Captain Jonathan Alden, the principal subject of this article, was buried under arms, 17 February, 1697, on which occasion an address was delivered, at the grave, by the rev. Ichabod Wiswall, of Duxborough, a copy of which is still preserved, and from which the following paragraphs are selected.

“ Neighbours and friends, we are assembled, this day, in a posture of mourning, to solemnize the funeral of the present deceased, to pay our last tribute of respect to a person well known among us. I need not enlarge upon his character ; but, in brief, am bold to say thus much. He stepped over his youth without the usual stains of vanity. In his s'iper years, he appproved himself a good commonPEN, 1.-VOL III,

2.

wealth's man; and, which is the crown of all, a sincere christian, one, whose heart was in the house of God, even when his body was barred thence by the restraints of many difficulties, which confined him at home. He could say, in truth, Lord, I have loved the habitation of thy house. He earnestly desired the enlargement of Jerusalem and inwardly lamented that the ways to Zion did mourn, because so few did flock to her solemn feasts; but is now united to that general assembly, where is no more. cause of sorrow on that account.

" As to his quality in our militia, he was a leader, and, I dare say, rather loved, than feared of his company, etc. etc.

" Fellow soldiers, you are come to lay your leader in the dust, to lodge him in his quiet and silent repose. You are no more to follow him in the field. No sound of rallying drum nor shrillest trumpet will awaken him till the general muster, when the Son of God will cause that trumpet to be blown, whose echoes shall shake the foundations of the heavens and the earth, and raise the dead.

" Fellow soldiers, you have followed him into the field, appeared in your arms, stood your ground, marched, countermarched, made ready, advanced, fired, and retreated; and all at his command. You have been conformable to his "military commands and postures, and it is to your credit. But, let me tell you, this day he has acted one posture before your eyes, and you are all at a stand ! No man stirs a foot after him! but the day is hastening,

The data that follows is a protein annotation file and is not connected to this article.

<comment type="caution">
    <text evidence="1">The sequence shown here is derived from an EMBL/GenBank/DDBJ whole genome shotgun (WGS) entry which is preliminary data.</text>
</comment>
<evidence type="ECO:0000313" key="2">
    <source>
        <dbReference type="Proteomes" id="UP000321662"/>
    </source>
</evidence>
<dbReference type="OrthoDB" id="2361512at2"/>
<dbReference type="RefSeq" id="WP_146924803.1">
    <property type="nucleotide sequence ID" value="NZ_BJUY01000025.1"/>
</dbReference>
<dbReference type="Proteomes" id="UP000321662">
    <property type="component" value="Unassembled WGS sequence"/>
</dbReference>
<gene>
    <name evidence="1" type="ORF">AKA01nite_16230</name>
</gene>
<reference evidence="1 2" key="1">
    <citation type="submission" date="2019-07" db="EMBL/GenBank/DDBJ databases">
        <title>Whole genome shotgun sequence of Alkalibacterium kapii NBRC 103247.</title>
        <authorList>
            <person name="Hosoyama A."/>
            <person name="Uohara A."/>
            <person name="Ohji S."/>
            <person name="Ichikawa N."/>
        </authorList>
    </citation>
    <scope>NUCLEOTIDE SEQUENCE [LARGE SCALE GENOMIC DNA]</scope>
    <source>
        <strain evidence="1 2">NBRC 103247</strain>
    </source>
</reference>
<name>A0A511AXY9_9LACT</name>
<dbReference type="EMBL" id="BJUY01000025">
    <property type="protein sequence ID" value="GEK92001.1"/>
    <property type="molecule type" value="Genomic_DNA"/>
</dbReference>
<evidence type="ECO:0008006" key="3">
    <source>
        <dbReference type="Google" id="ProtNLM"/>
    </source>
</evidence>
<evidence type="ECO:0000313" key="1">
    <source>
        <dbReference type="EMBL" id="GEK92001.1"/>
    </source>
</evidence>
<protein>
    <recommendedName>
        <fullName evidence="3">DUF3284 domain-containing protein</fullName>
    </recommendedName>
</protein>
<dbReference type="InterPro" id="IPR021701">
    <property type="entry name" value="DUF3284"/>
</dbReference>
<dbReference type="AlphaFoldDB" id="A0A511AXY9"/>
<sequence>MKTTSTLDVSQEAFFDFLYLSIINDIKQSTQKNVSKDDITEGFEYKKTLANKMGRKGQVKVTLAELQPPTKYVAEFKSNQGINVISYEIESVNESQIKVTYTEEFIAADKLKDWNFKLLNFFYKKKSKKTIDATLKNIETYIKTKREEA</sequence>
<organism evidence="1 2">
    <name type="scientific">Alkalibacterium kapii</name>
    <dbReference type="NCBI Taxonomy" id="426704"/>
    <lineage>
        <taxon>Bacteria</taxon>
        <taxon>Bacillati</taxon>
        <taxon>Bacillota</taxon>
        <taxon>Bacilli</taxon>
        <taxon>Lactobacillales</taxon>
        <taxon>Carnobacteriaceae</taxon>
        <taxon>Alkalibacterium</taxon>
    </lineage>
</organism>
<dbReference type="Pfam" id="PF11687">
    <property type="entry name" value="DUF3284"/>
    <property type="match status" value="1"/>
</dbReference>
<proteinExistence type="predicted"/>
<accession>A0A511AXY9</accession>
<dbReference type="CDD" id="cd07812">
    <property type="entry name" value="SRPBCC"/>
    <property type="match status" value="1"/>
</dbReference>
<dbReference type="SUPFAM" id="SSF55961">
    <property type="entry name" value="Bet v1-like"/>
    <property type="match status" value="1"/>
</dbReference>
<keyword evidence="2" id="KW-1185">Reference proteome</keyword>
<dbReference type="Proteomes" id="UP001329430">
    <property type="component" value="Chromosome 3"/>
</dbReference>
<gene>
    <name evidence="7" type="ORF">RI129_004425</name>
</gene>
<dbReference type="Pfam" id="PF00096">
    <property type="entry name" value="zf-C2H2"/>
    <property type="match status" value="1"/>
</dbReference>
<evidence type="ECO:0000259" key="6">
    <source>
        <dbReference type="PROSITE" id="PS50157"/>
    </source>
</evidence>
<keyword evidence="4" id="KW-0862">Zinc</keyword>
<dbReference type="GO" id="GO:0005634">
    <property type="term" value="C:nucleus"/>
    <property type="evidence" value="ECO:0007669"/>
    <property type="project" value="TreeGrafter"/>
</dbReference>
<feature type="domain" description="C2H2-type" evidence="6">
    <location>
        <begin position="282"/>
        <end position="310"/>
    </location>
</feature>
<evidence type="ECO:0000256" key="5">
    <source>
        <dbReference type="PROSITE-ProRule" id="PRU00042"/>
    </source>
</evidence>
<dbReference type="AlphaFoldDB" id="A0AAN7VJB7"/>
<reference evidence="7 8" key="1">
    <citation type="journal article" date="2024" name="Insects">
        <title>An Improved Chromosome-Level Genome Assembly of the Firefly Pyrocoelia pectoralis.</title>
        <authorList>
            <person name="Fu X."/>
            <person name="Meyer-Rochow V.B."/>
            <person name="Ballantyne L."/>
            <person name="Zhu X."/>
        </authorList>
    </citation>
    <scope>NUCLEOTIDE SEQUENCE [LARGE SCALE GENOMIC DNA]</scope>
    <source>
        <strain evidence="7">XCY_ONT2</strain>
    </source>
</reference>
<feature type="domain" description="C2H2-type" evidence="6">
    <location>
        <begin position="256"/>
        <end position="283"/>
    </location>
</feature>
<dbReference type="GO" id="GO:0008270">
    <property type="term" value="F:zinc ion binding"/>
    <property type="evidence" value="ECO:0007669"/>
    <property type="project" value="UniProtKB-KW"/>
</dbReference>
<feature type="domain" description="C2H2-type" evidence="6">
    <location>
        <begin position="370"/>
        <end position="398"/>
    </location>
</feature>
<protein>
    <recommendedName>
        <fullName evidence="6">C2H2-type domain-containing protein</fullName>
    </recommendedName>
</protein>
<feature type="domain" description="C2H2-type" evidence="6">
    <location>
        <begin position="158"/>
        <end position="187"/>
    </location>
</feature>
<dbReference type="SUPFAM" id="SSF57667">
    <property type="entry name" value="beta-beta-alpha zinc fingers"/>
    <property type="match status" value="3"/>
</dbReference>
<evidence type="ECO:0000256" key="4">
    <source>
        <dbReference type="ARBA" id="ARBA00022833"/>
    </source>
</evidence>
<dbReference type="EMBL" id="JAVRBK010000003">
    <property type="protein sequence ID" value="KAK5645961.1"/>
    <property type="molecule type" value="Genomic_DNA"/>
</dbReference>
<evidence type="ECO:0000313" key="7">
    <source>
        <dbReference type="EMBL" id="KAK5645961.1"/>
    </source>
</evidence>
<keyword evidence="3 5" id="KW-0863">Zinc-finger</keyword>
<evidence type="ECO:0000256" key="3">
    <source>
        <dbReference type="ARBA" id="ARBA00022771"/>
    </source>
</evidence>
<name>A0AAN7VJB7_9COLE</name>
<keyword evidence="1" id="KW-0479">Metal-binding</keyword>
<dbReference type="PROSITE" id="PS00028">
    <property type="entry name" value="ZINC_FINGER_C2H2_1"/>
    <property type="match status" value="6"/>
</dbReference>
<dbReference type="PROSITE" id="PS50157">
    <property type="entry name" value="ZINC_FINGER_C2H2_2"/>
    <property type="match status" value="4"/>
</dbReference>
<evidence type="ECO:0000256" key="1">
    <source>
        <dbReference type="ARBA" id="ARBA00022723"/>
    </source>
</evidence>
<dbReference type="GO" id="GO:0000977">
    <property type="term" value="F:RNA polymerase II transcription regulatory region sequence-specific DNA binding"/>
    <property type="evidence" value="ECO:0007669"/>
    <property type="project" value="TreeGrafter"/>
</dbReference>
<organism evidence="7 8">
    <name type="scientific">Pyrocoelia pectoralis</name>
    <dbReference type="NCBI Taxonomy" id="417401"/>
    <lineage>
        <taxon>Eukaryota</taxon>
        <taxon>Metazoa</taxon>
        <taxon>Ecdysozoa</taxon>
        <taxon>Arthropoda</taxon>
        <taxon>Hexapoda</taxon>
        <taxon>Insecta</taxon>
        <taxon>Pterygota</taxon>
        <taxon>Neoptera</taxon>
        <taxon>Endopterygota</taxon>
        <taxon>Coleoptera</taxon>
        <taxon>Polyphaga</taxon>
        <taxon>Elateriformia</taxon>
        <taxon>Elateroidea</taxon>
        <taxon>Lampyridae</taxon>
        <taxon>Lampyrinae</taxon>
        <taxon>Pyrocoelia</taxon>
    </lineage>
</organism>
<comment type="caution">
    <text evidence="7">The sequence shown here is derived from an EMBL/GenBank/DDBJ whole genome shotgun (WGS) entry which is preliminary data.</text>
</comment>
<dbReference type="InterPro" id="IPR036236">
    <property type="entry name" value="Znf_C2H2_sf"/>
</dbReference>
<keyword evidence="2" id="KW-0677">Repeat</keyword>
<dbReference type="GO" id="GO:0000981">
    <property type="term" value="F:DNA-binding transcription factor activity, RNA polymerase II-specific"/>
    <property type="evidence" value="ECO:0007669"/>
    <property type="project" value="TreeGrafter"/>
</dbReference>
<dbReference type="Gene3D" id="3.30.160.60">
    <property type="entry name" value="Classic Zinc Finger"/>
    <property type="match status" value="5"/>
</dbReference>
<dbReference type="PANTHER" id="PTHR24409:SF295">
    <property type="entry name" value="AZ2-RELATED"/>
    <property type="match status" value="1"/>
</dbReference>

wherein you must all conform to his present posture I mean be laid in the dust."

After offering various serious exortations with many scriptural references, mr. Wiswall concludes his address in this manner.

“ Fellow soldiers, oh consider how dreadful it will prove, if, after you have with a matchless bravery of spirit, acted the part of soldiers on earth, you should, in the meantime, forget your christian armour and discipline, and be numbered among those mentioned in Ez. 32.26, 27, who having been the terror of the mighty, in the land of the living, yet went down to hell with their weapons of war, their iniquities remaining upon their bones! which, that you may all escape, follow your deceased leader, as he followed Christ; and then, though death may, for a short space of time, tyrannize over your frail bodies in the grave; yet, you shall rise with him in triumph, when the great trumpet shall sound, and appear listed in the muster roll of the Prince of the kings of the earth, the captain of our eternal salvation."

LITTLE COMPTON, R. J. 623. Note--The following paragraph is from the Boston News-Letter, 17 June, 1717, and is retained in judge Sewall's Phenomena Quædam Apocalyptica, published in 1727, in connection with sundry other statements, in evidence of the longevity of the irst settlers of the Old Colony and of their immediate descendants.'